Lovestationery are delighted to have been asked to provide the table stationery for the Born Free Foundations 30 years for wildlife anniversary charity summer ball at
Pride Park ,Derby, on Saturday July 12th 2014
Special guest Virginia McKenna OBE will be joined by auctioneer James Lewis who will run the nights charity auction.
Dinner, dancing, spectacular cabaret.Tickets only £50.00!
Book a table of 10 and pay for only 9!
Val Hackett & Mike Carey
10 Cricket Close
Tel 01283 701727
or email email@example.com
The old sixpence coin was always known and remembered as “the lucky sixpence” and had a long tradition as a lucky wedding charm.
and a sixpence in her shoe………
It is often recited as the four “somethings”, and not including the sixpence.
Each item in this poem represents a good-luck token for the bride. If she carries all of them on her wedding day, her marriage will be happy. “Something old” symbolizes continuity with the bride’s family and the past. “Something new” means optimism and hope for the bride’s new life ahead. “Something borrowed” is usually an item from a happily married friend or family member, whose good fortune in marriage is supposed to carry over to the new bride. The borrowed item also reminds the bride that she can depend on her friends and family.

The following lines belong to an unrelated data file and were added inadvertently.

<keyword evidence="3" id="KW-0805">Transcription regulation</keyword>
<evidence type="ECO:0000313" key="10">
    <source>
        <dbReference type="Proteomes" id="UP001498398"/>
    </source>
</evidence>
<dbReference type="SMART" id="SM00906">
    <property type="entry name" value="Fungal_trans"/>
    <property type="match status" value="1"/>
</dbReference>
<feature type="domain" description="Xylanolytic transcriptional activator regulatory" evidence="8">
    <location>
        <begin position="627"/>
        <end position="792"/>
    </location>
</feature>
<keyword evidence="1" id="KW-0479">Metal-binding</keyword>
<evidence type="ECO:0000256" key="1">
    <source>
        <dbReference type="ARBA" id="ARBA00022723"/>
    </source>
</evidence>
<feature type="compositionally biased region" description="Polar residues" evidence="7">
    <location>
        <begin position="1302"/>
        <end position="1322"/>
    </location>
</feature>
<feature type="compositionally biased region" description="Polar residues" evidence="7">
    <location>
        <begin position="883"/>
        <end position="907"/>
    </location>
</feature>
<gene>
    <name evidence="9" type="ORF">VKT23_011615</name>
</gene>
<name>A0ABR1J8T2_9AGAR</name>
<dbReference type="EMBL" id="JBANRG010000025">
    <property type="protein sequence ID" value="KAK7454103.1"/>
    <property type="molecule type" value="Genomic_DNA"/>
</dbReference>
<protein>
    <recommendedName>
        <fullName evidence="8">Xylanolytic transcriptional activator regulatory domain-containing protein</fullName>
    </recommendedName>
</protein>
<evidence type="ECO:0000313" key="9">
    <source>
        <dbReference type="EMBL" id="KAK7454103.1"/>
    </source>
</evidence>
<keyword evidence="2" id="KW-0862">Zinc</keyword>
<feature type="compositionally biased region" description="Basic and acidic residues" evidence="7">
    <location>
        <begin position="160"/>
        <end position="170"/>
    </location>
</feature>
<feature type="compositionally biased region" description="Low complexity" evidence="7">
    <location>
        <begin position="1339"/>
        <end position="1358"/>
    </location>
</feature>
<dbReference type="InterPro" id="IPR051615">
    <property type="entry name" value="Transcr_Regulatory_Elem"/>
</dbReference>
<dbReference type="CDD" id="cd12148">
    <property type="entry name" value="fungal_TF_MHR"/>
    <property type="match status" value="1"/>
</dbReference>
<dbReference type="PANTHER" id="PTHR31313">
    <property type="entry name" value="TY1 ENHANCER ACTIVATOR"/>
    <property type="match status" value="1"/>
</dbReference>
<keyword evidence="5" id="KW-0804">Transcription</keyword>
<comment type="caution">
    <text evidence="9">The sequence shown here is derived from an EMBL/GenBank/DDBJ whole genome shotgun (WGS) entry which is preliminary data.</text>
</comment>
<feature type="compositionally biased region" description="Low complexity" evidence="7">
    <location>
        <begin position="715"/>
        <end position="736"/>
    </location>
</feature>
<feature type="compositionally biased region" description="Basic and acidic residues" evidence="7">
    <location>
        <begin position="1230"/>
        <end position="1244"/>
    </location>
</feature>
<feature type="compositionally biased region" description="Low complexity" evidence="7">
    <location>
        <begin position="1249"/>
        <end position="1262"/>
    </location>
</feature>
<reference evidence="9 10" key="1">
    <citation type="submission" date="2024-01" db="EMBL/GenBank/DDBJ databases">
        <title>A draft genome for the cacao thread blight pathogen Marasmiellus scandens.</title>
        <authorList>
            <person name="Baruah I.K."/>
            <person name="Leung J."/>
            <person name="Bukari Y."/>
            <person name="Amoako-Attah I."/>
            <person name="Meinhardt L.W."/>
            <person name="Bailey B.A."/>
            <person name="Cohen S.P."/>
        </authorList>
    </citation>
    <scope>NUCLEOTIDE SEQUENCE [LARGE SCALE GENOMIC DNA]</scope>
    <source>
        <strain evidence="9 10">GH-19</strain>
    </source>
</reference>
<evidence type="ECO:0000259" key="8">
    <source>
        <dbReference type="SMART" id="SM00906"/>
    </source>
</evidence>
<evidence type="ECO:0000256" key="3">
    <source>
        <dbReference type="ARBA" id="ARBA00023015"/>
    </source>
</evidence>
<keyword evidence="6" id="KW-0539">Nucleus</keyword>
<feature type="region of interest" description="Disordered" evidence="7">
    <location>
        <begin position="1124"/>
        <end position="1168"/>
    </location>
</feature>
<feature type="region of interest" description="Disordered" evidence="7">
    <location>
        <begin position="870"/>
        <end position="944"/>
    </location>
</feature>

As for the colourful item, blue has been connected to weddings for centuries. to symbolize love, modesty, and purity.
Our range comprises a gift card for the bride and groom, which can be given to each other. or more traditionally from the father of the bride. The front carries the traditional poem.
The inside has a history of the lucky sixpence tradition.With a blank page for a message.
We also have a wedding favour “Lucky Sixpence” includes a card with a silver sixpence and the back of the card carries a personel message . Also a “Lucky Sixpence” placecard , which could double as a wedding favour.
A sixpence is a coin that was minted in Britain from 1551 to 1967. It was made of silver and worth six pennies. Many sources say this tradition began in the Victorian era.
It may also date back to a Scottish custom of a groom putting a silver coin under his foot for good luck.
For optimum fortune, the sixpence should be in the left shoe.
All our sixpences are original coins and cleaned.